Moreover, if you're using Cloud Interconnect, the ZONE used to create the NEG should be in the same region where the hybrid connectivity Cloud Interconnect VLAN attachment was configured.

For the available regions and zones, see the Compute Engine documentation: Available regions and zones.

Console

To create a hybrid connectivity network endpoint group:

  1. Go to the Network Endpoint Groups page in the Google Cloud console.
    Go to Network endpoint groups
  2. Click Create network endpoint group.
  3. Enter a Name for the zonal NEG. Referred to as ON_PREM_NEG_NAME in this procedure.
  4. Select the Network endpoint group type: Hybrid connectivity network endpoint group (Zonal).
  5. Select the Network: NETWORK
  6. Select the Subnet: LB_SUBNET_NAME
  7. Select the Zone: ON_PREM_NEG_ZONE
  8. Enter the Default port.
  9. Click Create

Add endpoints to the hybrid connectivity NEG:

  1. Go to the Network Endpoint Groups page in the Google Cloud console.
    Go to the Network Endpoint Groups page
  2. Click the Name of the network endpoint group created in the previous step (ON_PREM_NEG_NAME). You see the Network endpoint group detail page.
  3. In the Network endpoints in this group section, click Add network endpoint. You see the Add network endpoint page.
  4. Enter the IP address of the new network endpoint.
  5. Select the Port type.
    1. If you select Default, the endpoint uses the default port for all endpoints in the network endpoint group.
    2. If you select Custom, you can enter a different Port number for the endpoint to use.
  6. To add more endpoints, click Add network endpoint and repeat the previous steps.
  7. After you add all the non-Google Cloud endpoints, click Create.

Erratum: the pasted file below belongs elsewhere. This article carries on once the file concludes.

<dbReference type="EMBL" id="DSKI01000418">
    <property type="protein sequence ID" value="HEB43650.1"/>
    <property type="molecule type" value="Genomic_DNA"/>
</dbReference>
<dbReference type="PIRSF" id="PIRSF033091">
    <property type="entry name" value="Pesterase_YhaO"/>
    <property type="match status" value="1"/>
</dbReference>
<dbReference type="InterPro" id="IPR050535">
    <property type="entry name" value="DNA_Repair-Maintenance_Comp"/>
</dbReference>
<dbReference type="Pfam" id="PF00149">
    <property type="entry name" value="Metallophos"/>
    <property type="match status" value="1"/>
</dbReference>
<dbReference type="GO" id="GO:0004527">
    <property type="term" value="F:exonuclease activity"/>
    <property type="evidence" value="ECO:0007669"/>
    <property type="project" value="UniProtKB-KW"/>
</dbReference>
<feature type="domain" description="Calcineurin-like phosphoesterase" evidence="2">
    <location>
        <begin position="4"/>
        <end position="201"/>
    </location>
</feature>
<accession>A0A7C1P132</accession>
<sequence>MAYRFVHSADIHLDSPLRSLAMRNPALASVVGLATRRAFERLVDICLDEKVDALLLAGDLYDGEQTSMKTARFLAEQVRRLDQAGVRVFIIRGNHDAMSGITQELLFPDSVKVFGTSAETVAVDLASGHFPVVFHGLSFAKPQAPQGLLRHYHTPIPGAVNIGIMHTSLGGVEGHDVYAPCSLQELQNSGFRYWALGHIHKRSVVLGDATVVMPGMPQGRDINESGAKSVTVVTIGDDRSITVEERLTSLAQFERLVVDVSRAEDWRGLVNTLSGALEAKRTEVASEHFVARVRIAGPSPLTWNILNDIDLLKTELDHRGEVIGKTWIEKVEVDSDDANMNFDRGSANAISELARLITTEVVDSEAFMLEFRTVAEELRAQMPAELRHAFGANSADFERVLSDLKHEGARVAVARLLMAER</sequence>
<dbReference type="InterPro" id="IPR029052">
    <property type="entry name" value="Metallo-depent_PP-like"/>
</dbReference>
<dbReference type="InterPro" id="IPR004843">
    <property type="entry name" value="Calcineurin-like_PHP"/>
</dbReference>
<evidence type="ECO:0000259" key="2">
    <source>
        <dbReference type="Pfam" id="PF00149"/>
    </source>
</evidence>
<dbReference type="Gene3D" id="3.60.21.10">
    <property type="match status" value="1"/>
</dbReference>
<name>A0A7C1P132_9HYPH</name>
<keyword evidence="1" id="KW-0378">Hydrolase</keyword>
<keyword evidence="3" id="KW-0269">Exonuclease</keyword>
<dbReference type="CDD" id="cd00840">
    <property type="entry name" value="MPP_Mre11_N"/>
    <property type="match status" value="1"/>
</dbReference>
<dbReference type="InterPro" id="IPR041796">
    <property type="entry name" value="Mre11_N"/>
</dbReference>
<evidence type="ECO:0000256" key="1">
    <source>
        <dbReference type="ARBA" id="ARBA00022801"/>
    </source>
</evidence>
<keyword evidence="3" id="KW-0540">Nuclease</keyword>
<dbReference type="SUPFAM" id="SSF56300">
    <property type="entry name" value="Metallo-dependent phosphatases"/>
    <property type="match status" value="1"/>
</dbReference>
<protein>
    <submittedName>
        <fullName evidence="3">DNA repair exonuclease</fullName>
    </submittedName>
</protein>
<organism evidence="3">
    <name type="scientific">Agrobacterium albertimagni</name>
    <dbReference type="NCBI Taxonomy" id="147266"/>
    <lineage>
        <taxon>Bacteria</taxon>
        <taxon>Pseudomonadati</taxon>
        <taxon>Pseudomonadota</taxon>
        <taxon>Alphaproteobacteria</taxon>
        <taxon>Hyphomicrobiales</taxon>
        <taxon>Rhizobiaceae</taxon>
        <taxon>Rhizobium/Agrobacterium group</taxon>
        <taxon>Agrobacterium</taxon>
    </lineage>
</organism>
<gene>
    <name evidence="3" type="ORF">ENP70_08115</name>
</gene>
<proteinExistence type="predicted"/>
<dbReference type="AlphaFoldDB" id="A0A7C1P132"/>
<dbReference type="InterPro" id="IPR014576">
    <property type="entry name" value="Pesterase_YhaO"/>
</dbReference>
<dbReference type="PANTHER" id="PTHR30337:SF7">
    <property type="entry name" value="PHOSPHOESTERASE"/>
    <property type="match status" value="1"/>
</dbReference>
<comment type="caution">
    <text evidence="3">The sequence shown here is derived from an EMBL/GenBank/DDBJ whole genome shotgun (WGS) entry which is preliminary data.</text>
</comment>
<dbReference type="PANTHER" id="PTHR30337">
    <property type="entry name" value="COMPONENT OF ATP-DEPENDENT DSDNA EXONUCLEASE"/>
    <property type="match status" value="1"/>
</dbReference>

gcloud

  1. Create a hybrid connectivity NEG using the gcloud compute network-endpoint-groups create command.

    gcloud compute network-endpoint-groups create ON_PREM_NEG_NAME \
        --network-endpoint-type=NON_GCP_PRIVATE_IP_PORT \
        --zone=ON_PREM_NEG_ZONE \
        --network=NETWORK
    
  2. Add the endpoint to on-prem-neg:

    gcloud compute network-endpoint-groups update ON_PREM_NEG_NAME \
        --zone=ON_PREM_NEG_ZONE \
        --add-endpoint="ip=ON_PREM_IP_ADDRESS_1,port=PORT_1" \
        --add-endpoint="ip=ON_PREM_IP_ADDRESS_2,port=PORT_2"
    

You can use this command to add the network endpoints you previously configured on-premises or in your cloud environment. Repeat --add-endpoint as many times as needed.

You can repeat these steps to create multiple hybrid NEGs if needed.

Configure the load balancer

Console

gcloud

  1. Create a global static external IP address to which external clients send traffic.
      gcloud compute addresses create LB_IP_ADDRESS_NAME \
          --network-tier=PREMIUM \
          --global
      
  2. Create a health check for the backends.
      gcloud compute health-checks create http HTTP_HEALTH_CHECK_NAME \
          --use-serving-port
      
  3. Create a backend service. You add both the zonal NEG and the hybrid connectivity NEG as backends to this backend service.
      gcloud compute backend-services create BACKEND_SERVICE \
          --health-checks=HTTP_HEALTH_CHECK_NAME \
          --load-balancing-scheme=EXTERNAL_MANAGED \
          --global
      
  4. Add the zonal NEG as a backend to the backend service:
      gcloud compute backend-services add-backend BACKEND_SERVICE \
          --global \
          --balancing-mode=RATE \
          --max-rate-per-endpoint=MAX_REQUEST_RATE_PER_ENDPOINT \
          --network-endpoint-group=GCP_NEG_NAME \
          --network-endpoint-group-zone=GCP_NEG_ZONE
       
    For details about configuring the balancing mode, see the gcloud CLI documentation for the --max-rate-per-endpoint parameter.
  5. Add the hybrid NEG as a backend to the backend service:
      gcloud compute backend-services add-backend BACKEND_SERVICE \
          --global \
          --balancing-mode=RATE \
          --max-rate-per-endpoint=MAX_REQUEST_RATE_PER_ENDPOINT \
          --network-endpoint-group=ON_PREM_NEG_NAME \
          --network-endpoint-group-zone=ON_PREM_NEG_ZONE
      
  6. Create a URL map to route incoming requests to the backend service.
      gcloud compute url-maps create URL_MAP_NAME \
          --default-service BACKEND_SERVICE
      
  7. Perform this step only if you want to create an HTTPS load balancer. This is not required for HTTP load balancers.